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The equilibrium model (EM) (Daniel et al., 2001) postulates two forms of a folded enzyme, one catalytically active (Eact) and the other inactive (Einact), which interconvert via a fast thermal equilibrium (Keq) (Figure A). This model for enzyme catalysis accounts for experimentally observed time and temperature profiles of enzyme/substrate systems more accurately than the classically derived, single folded-species, model (Figure B). In both models, the denatured species (X) is formed via the kinact process, which is temperature and time-dependent. (FIgure A) (Figure B) Comparison between the equilibrium model and classical model for enzyme catalysis. For both, the vertical axis is catalytic rate (M s-1), the left-right axis is increasing temperature (K) and the back-front axis is assay duration (s). The physical basis for the Eact/Eina...
The VapBC toxin-antitoxin (TA) systems were first identified in 2005 and little is known about their contemporary biological function, despite the fact that VapBC TAs are the largest TA family and are widespread in bacteria and archaea (Arcus, Rainey, & Turner, 2005; Gerdes, Christensen, & Lobner-Olsen, 2005). Mycobacterium tuberculosis has a surprisingly large repertoire of 45 VapBC TAs. In contrast Mycobacterium smegmatis, a model organism for M. tuberculosis, contains only one vapBC operon, thereby making it an ideal system to uncover the possible role(s) that VapBC proteins play in mycobacteria. This thesis describes the functional characterisation of VapC from M. smegmatis and two homologues from Pyrobaculum aerophilum, along with biophysical characterisation of the VapBC complex from M. smegmatis. The VapBC proteins from M. smegm...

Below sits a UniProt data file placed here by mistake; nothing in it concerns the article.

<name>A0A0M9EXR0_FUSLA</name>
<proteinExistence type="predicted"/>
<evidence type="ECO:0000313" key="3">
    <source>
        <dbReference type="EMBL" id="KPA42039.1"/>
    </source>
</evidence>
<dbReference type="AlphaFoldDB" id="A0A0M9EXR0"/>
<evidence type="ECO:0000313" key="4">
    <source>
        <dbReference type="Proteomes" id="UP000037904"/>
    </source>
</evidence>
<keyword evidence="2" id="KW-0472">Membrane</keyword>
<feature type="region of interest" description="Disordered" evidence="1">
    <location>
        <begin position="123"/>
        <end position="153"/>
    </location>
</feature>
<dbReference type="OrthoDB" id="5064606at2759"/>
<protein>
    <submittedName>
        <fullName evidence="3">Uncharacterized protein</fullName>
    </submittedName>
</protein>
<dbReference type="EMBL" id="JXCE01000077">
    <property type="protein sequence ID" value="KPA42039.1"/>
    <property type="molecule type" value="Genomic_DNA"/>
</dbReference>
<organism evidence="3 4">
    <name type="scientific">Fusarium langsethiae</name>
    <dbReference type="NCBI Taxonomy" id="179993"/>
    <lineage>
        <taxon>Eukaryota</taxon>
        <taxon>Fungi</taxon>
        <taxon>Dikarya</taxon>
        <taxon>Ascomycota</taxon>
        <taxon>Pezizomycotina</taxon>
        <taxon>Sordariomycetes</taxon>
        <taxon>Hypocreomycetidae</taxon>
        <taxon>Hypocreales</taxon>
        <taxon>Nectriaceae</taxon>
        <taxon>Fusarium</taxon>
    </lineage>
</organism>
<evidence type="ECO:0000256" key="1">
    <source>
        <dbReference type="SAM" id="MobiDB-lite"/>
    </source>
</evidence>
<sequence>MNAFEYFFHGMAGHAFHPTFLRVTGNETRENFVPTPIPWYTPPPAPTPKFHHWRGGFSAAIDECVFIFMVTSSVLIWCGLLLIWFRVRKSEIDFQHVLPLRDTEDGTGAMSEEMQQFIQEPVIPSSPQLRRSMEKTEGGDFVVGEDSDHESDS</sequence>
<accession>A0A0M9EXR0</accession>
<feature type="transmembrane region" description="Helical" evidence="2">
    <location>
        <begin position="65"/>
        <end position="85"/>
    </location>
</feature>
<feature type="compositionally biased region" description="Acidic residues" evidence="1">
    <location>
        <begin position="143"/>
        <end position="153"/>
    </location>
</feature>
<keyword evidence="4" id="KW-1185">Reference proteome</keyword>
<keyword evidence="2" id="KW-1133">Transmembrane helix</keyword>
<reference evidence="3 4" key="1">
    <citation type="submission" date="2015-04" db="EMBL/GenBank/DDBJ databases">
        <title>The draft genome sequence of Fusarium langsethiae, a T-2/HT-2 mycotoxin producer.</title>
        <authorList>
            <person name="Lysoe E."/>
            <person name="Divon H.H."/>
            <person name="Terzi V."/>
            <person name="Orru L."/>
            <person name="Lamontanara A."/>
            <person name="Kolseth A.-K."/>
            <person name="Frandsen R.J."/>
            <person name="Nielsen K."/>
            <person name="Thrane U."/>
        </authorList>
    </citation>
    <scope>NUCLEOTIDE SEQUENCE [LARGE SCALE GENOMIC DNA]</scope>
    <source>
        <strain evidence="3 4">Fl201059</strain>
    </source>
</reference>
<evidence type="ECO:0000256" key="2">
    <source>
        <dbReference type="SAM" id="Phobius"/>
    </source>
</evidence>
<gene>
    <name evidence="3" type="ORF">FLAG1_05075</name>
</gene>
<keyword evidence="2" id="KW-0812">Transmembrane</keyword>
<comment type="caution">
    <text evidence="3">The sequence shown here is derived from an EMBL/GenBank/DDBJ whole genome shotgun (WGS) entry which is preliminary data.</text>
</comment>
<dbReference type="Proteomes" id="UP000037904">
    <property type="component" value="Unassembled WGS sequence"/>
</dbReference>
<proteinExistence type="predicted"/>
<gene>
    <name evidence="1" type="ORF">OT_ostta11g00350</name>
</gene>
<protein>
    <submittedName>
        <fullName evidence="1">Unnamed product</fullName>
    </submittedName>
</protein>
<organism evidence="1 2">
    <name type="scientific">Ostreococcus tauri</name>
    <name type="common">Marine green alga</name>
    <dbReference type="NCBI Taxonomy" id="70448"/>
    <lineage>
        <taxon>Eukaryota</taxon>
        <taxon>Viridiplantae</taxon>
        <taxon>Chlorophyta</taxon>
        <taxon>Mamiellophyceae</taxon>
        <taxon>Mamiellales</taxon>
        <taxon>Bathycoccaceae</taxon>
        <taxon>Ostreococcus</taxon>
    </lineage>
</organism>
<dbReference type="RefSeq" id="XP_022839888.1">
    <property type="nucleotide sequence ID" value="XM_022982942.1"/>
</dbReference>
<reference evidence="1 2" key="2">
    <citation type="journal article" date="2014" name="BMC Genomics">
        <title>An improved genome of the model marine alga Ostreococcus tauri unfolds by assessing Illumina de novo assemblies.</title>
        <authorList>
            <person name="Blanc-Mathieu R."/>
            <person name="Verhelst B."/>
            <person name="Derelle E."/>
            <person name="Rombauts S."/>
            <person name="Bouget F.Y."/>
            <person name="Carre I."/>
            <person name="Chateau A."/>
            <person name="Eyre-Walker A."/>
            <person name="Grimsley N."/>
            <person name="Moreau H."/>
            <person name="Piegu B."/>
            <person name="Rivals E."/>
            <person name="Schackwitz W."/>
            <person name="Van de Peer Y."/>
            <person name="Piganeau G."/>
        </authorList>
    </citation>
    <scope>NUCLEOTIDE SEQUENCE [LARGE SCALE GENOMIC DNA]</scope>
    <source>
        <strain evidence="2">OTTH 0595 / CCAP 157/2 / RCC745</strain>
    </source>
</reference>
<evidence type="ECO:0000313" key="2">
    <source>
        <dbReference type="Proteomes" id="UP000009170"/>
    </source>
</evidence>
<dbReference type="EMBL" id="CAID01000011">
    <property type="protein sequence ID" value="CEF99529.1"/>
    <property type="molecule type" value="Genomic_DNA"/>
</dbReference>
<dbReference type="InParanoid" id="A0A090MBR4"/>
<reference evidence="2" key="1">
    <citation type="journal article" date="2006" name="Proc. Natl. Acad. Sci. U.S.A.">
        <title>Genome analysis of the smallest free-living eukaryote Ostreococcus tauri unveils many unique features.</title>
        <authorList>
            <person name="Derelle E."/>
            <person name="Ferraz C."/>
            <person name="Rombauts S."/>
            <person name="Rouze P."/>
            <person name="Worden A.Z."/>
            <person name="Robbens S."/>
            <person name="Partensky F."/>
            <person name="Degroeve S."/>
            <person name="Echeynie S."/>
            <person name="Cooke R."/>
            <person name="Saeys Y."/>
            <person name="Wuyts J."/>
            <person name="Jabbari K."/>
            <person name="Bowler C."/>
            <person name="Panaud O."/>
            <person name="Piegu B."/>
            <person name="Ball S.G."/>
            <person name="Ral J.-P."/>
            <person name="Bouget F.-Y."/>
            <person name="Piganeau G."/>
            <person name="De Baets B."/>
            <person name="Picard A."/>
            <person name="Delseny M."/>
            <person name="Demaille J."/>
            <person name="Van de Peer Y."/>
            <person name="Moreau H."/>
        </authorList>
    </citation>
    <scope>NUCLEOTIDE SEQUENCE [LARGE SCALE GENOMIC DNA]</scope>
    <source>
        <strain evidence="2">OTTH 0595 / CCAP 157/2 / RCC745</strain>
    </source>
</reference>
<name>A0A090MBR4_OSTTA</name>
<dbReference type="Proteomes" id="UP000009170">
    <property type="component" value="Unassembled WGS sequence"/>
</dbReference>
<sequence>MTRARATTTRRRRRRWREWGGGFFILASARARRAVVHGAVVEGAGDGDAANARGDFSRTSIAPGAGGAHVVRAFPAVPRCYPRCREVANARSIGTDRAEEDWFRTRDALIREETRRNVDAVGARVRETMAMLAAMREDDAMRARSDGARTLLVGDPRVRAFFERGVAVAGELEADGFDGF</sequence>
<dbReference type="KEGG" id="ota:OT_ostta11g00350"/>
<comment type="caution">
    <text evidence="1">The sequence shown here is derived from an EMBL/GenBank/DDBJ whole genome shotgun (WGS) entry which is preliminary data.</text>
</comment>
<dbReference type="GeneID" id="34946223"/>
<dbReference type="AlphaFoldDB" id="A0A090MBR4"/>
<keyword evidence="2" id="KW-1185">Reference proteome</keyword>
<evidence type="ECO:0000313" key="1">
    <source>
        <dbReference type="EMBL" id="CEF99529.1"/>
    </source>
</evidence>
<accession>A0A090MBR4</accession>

Interactions between proteins are a central concept in biology, and understanding and manipulation of these interactions is key to advancing biological science. Research into antibodies as customised binding molecules provided the foundation for development of the field of protein “scaffolds” for molecular recognition, where functional residues are mounted on to a stable protein platform. Consequently, the immunoglobulin domain has been describes as “nature’s paradigm” for a scaffold, and has been widely researched to make engineered antibodies better tools for specific applications. However, limitations in their use have lead to a number of non-immunoglobulin domains to be investigated as customisable scaffolds, to replace or complement antibodies. To be considered a scaffold, a protein domain must show an evolutionarily conserved hyd...
Toxin-antitoxin (TA) systems were identified more than 20 years ago on the mini F plasmid of Escherichia coli as plasmid stability elements; components responsible for purging bacterial cells that lack the plasmid from the population. More recent discovery of TA systems spanning a wide diversity of prokaryotic chromosomes, including that of Mycobacterium tuberculosis (M. tb), suggests a broader biochemical role. TA systems can be classified into a number of families, with the vapBC systems being by far the largest. The biochemical role of vapBC systems in M. tb remains unclear despite their abundance within the genome. This thesis describes the biochemical and functional characterisation of two vapBC systems encoded by operons Rv0065a/c and Rv0617a/c in the M. tb genome. VapCRv0617 overexpression had a bacteriostatic effect on the gro...
Proteins belonging to the PIN-domain family are widespread across bacteria, archaea and eukaryotes. PIN-domain structures are well characterised and contain three highly conserved acidic residues that are orientated to form the active site of the enzyme. VapC is the toxic component of a toxin-antitoxin (TA) complex, and contains a PIN-domain. The VapBC TAs are the largest TA family, and are found in expanded copy numbers in a variety of unrelated organism including the human pathogen Mycobacterium tuberculosis. It is proposed that TAs play a role in metabolic regulation, under conditions of stress. VapCs are metal dependent endoribonucleases that target specific sequences in single stranded RNA and inhibit translation by degrading mRNA transcripts. The mechanism by which VapC cleaves RNA and achieves this specificity is unknown. In...